The simple life

M&C Saatchi's Sophie Lewis says, after Covid, some brands are leaning towards honesty

I have just finished reading the journalistic project that was inspiration for the film ‘Nomadland’, so I’m thinking a lot about the simple life, minimalism and having ‘less’.

The lives of the van dwellers in this American subculture have, of course, been driven by necessity. People who have found themselves, through no fault of their own, in an unsustainable financial situation or ‘trapped’ and living hand-to-mouth.

It is not an easy read. Yes, there is a feeling of ‘freedom’ which comes from this kind of existence and often makes it difficult for people to go back to bricks and mortar, but there are also a great many stigmas, difficulties and dangers which arise from this kind of life.

Which brings me back to today

While I was at the ticket office in Brighton station one morning last week, I received two alerts which both told me the same thing — that inflation had reached a 40-year high, at 9%.

My point in raising this is that I would not want the ‘simple life’ to be (mis)construed or misused in advertising, as a cover up for people not having a place to live, food to eat and money to heat their homes, pay their bills etc.

But the simple pleasures certainly saw a resurgence during Covid. And I am a fan of appreciating these simple pleasures as a way to try and wrangle people away from more and towards less. And to appreciate the little things.

Listening to the birds, having a cup of tea and a biscuit, saying “Good Morning” to the neighbours. Growing tomatoes. Growing anything. Sitting in the sun. One of the things I loved about the (Covid-driven) move towards simplicity and small things is the fact that it stopped the well-trodden advertising trope of over-statement and hyperbole.

And of course, what comes with this is the opportunity for brands that are these smallest of pleasures. Butter on your toast, a nice cup of tea, maybe a biscuit or two. Beans on toast. Ahh the FMCG possibilities.

I once made an impact in a new business meeting by telling the marketing team of a well-known on-the-go (global) coffee brand that it was ‘just a cup of coffee’. They took it well, to be fair, and it was one of the things they remembered about the meeting.

Fast fashion is going to need to pull its finger out — Dr. Martens is anticipating resale via Depop becoming as much as 15% of its total business. Levi’s™ have already focused in on the longevity of its jeans (Then, Now, Forever) and now has its own vintage stores.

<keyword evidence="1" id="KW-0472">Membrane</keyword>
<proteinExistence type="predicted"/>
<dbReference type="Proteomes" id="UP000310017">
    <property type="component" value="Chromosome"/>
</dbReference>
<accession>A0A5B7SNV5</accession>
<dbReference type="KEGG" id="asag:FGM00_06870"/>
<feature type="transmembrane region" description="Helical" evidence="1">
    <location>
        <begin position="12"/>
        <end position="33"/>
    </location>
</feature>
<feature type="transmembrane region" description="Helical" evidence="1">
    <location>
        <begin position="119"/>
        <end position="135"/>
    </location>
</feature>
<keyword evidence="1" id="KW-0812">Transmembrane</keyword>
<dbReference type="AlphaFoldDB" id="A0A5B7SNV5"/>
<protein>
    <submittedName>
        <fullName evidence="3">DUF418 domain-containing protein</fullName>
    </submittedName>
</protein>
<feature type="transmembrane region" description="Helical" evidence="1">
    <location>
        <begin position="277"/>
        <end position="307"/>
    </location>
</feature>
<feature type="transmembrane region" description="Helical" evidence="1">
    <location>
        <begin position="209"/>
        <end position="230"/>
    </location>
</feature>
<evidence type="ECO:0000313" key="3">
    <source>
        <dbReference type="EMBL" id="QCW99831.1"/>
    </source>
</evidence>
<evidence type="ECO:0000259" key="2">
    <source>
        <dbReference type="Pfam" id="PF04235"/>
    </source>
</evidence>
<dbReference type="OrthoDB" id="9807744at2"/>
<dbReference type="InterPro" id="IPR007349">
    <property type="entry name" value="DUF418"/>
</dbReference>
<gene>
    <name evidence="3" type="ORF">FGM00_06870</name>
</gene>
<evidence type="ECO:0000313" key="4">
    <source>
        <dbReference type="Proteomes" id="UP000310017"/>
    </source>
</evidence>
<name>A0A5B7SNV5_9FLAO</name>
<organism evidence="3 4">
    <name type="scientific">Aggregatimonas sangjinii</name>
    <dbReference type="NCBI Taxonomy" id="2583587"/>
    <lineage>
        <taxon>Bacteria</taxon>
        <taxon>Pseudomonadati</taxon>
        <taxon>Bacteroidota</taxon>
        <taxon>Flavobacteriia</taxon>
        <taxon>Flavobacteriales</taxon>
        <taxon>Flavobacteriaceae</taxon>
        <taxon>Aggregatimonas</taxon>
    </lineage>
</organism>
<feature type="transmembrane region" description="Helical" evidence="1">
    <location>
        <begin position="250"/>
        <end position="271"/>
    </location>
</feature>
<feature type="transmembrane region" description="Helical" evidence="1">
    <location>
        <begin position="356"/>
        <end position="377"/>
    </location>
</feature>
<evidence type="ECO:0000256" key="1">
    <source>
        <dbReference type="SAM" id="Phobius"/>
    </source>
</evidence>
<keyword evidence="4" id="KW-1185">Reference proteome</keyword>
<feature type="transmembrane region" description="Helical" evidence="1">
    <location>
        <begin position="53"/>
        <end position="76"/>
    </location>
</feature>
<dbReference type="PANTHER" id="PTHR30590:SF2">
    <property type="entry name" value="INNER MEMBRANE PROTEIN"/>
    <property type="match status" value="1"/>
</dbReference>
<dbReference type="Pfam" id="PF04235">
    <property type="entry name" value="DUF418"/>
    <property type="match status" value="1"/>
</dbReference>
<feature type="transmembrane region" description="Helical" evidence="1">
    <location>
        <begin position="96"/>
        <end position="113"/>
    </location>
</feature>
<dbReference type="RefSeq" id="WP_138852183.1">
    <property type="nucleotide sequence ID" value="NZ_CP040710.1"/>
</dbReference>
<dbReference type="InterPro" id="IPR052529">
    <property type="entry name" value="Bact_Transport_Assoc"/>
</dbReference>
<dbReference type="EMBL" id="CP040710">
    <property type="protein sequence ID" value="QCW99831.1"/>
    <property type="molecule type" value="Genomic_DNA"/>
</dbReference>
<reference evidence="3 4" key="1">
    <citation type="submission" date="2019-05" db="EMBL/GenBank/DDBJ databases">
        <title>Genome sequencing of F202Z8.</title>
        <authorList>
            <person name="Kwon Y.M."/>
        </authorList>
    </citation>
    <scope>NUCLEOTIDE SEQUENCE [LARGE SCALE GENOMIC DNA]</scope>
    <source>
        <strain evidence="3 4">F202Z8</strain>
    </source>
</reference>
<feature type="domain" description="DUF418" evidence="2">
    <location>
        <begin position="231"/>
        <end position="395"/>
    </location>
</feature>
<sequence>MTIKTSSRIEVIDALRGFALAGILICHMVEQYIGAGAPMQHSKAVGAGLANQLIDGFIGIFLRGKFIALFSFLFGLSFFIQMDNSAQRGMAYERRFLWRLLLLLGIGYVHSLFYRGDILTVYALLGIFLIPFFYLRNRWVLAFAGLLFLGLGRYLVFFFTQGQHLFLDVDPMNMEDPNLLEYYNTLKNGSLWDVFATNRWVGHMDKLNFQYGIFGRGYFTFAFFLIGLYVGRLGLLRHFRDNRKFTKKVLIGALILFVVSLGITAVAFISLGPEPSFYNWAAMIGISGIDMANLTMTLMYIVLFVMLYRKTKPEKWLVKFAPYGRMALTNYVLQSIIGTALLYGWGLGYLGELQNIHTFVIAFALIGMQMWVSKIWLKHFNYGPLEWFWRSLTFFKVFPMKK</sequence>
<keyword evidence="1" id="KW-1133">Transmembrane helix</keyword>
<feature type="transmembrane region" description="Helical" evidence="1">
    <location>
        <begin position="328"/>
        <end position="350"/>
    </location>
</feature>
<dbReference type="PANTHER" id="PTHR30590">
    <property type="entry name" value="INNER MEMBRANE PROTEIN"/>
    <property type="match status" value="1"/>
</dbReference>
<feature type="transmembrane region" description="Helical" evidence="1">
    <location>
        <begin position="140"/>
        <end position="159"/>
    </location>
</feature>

Simplicity as a strategy

I really like the simplicity and ease of strategies which are ‘forever’ and the reframing of the business model that these might precipitate.

Lego to rent, clothes to rent. Leased furniture. Boots that last forever. All you need is a pair of jeans. A jacket which can be mended.

Even as an avid (if mature) follower of fashion, I like the idea that my days of buying lots of ‘new’ poor quality clothes are numbered. I’ve always loved second-hand and something about wearing what I’ve got, wearing the same thing all the time, appeals to me in terms of lack of decision-making.

Basics, Essentials. All making a virtue out of simplicity, stripping things back to only what is needed. Cleaning out all the junk, all the superfluous stuff. Doing a Marie Kondo.

A lot of what happened in the last two years and is happening right now makes us think (really think), about what it is that we need to be happy.

And as for brands; know your place. Don’t overstate it. Celebrate smallness. Be honest. That product won’t change your life, but it might give you a fleeting moment of happiness.

And we all need those, don’t we?

Featured image: Nomadland / Searchlight Pictures

Sophie Lewis

Sophie joined M&C Saatchi London as Chief Strategy Officer from dentsumcgarrybowen in January 2022. She is the award-winning strategist behind campaigns including Boots’ ‘Here come the girls’ and Sainsbury’s ‘Live well for less’. Sophie is a member of the APG Committee, a former IPA and Campaign Woman of Tomorrow, and the founder of the Women’s Safety Project, a group working on practical ways to keep women safe.

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